The IHR Library recently celebrated the opening of its latest exhibition, All the Right Ingredients: Food History Resources in the IHR Library.
Food as a source of nourishment is a necessity of life, but it also has deeper significance. Its importance ensures that it forms the backdrop to everyday lives throughout history. The multi-layered and diverse areas of food history allow researchers to examine the social, cultural, political, and economic perspectives of the past. Through food history, historians can gain a window onto societies at the macro and micro levels, enabling them to research a range of issues such as gender roles, identity, emotions, familial relationships, memory, class, and race.
Within the discipline of history today, the study of food and the closely related research on foodways and culinary history are ever-expanding and rapidly developing areas of historical enquiry. This exhibition therefore explores the wealth of resources in the IHR Library’s collections to demonstrate the ways in which food history can offer fresh perspectives on historical narratives.
The first display case in the exhibition examines culinary history through a selection of cookery books and recipes. Examples include recipes for ‘apple omelet’, ‘Spanish sauce’, and ‘beef or mutton broth for very weak people who take but little nourishment.’ In this way, the recipes on display illuminate historical interactions between peoples and cultures and provide a window onto the social and economic past of the societies in which they were served.
The second display focuses upon food history in personal testimonies. Multiple examples in the Library’s collections show the importance of food to individuals during times of conflict and celebration, through scarcity and abundance, and during everyday life. Demonstrative of this are the drawings Lance-Corporal Henry Buckle sketched during the First World War. These beautiful depictions of food reveal the dark humour of the trenches and the central role food played in the lives of soldiers. The sketch shown here (right) bears the caption, ‘Note this was *not* drawn from life.’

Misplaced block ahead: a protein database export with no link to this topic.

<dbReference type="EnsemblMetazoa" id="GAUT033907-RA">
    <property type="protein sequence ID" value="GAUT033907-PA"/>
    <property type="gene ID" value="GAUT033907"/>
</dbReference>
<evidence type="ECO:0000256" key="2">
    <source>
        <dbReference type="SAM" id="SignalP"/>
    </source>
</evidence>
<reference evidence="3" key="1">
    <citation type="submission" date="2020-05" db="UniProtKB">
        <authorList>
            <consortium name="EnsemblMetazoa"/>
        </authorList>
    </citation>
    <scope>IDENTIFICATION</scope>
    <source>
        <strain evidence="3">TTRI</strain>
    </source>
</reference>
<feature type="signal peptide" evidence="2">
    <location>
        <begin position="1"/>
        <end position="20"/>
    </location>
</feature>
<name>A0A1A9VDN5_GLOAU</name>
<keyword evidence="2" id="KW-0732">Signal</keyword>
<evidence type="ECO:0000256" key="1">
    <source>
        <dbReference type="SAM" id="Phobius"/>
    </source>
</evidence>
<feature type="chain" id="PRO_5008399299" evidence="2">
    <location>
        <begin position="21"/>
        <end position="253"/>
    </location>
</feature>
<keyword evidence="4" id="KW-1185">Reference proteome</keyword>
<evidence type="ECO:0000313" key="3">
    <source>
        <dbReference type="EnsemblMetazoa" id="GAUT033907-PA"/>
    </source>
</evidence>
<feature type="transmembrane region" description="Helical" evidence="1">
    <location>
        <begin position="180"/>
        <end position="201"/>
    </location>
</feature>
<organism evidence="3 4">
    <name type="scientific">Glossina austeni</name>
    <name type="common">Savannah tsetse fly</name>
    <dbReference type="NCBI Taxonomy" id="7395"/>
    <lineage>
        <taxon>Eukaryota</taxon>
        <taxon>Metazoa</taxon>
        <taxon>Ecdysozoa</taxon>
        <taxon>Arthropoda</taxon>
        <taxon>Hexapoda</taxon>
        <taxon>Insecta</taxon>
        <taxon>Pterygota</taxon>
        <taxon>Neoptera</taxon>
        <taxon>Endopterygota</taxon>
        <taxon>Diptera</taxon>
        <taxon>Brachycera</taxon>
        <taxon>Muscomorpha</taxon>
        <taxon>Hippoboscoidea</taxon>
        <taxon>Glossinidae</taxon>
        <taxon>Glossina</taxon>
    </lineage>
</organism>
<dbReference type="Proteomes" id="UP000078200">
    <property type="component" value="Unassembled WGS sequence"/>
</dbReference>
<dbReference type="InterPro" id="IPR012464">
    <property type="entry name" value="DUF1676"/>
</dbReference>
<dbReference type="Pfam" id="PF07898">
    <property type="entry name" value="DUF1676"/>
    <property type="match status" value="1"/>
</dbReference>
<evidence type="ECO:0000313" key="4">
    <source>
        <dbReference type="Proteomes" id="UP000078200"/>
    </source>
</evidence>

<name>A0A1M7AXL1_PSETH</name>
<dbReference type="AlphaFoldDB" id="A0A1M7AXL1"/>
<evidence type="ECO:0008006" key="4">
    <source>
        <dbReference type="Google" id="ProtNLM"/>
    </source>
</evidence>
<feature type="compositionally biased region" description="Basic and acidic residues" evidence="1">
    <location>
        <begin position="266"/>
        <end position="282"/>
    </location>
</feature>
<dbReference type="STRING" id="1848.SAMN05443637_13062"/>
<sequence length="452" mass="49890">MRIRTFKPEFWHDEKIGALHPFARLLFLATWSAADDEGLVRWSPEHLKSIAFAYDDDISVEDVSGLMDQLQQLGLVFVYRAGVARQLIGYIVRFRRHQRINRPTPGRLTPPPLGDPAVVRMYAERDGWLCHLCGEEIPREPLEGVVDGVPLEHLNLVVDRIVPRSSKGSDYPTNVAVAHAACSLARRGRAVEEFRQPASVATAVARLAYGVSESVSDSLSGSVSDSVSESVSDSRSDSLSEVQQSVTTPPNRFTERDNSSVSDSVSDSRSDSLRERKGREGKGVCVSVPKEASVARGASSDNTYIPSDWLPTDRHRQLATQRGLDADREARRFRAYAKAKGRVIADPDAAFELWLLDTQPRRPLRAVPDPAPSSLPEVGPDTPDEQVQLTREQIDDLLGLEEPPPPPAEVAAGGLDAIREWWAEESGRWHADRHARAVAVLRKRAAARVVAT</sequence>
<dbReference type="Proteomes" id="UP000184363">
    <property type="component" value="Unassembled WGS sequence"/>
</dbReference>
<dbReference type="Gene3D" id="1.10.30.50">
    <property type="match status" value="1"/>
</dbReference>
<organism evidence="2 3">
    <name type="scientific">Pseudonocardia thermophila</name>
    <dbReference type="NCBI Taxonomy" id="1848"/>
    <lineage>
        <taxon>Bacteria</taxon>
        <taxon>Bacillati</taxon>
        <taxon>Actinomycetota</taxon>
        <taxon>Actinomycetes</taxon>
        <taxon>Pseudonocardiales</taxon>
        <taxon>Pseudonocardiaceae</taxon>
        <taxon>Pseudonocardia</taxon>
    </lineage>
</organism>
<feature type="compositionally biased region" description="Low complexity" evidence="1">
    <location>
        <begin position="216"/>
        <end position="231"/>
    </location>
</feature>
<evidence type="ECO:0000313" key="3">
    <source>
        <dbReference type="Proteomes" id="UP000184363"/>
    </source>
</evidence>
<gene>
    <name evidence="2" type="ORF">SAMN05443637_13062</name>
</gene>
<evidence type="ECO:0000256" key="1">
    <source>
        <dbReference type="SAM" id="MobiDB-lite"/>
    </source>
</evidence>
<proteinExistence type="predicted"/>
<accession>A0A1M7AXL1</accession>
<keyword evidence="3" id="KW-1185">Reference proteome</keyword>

In the third cabinet, the history of food as recorded within official records and documents is highlighted. Included within the display is a facsimile of the Sugar Act passed by the British Parliament in 1764 and the detailed accounts of dinners provided for the Lords of the Privy Council in Westminster during the reigns of Queen Elizabeth I and King James I of England. Such records demonstrate the importance of food in history as a commodity, whether for use in ceremonial practices or in establishing control over trade.
The final display is devoted to the history of food in the IHR. Through a series of archival documents, photographs and personal accounts, the display demonstrates that food has held a central role in the history of the Institute, both in formal gatherings such as parties and dinners, and through informal meetings over tea and coffee in the Common Room. A selection of the documents on display include a menu from a sherry party held in 1938 in conjunction with Fortnum & Mason, a seating plan from the Institute’s ‘Dining Club’ dinner of 1958, and photographs of the Common Room prior to refurbishment.
Throughout, the exhibition aims to highlight the range of materials available in the Library’s collections and demonstrate the possibilities food history can afford historians. The exhibition is on display in the third floor reading room throughout the summer and is open to all.